Giving AI the ability to automatically apply the formula has improved a lot of book descriptions out there.
I’ve seen authors write one giant block of text with too many things in there, and they don’t break it out. They don’t have a hook or a call to action, so it looks like a 300-word book report.
If you put that kind of book description into our AI tool, it will break it out into something that is so much more marketable than what you gave it.
And the best part is that you don’t have to study these things. You just enter your description, let the AI roll with it, and then add your personal touch to make it a book description you’re proud of.
Thomas: There’s very little risk for authors. At the worst, the AI version is worse, or you don’t like it as much, but it’s not automatically added to your Amazon page. You’ll add it manually, but only if it’s better.
You might as well try it because if you can increase the conversion rate of your Amazon page, you will increase the conversion rate of all your other marketing efforts that point people to your Amazon book sales page.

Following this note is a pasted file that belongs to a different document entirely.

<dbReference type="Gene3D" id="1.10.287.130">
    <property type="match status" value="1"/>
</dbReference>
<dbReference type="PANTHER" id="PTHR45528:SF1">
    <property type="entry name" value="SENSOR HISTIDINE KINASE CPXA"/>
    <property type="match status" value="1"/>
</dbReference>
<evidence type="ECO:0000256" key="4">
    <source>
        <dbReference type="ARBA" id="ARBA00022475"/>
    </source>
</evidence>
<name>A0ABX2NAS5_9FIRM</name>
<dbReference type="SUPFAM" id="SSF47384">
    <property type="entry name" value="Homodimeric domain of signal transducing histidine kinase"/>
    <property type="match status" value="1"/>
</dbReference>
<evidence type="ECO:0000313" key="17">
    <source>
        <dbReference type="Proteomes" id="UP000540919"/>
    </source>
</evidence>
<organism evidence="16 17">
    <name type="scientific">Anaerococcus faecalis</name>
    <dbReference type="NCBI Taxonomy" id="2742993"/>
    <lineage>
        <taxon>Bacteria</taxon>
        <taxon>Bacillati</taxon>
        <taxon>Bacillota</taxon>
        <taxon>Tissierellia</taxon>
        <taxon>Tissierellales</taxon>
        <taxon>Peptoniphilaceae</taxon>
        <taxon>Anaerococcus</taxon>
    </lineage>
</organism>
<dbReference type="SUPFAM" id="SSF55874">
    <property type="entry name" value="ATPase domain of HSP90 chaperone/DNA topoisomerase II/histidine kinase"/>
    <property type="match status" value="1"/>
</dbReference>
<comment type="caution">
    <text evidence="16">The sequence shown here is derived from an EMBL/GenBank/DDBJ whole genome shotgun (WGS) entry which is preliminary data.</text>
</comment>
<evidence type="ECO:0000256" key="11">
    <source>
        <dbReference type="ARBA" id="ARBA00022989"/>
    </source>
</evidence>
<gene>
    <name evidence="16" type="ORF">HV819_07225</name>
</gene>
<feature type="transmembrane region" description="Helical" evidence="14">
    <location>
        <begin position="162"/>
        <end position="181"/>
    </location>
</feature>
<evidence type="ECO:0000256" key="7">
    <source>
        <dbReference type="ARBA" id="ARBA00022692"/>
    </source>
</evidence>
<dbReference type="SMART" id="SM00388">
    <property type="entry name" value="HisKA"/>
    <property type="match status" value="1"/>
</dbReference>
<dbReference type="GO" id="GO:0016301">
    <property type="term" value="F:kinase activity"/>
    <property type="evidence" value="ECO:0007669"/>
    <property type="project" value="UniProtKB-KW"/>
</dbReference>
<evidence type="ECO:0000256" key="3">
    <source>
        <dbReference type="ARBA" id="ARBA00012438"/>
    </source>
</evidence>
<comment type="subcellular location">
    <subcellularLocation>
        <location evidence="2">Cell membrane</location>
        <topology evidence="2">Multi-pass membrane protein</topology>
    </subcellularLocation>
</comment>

Even when you’re doing in-person marketing, some people will come to your booth at an event and use their phones to buy your book on Amazon.
If your Amazon page is strong, even your in-person marketing will be more effective.
Does a landing page increase your sales?
Dave: I like to call my Amazon book sales page my landing page because that’s what it is. That’s where I want to send my customer. If I can improve that page to convert at 2% instead of 1%, I’ve just doubled my income from that page.
All your other marketing tactics, such as Facebook ads, Amazon ads, and your email list, bring people to your landing page, AKA your Amazon book sales page.
If all those tactics bring 100 people to your Amazon sales landing page and your page converts at 1%, that means you made one sale. If you improve that page and increase your conversion rate to 3%, you’ve just tripled your sales. You will make three sales for every 100 people that come to your landing page.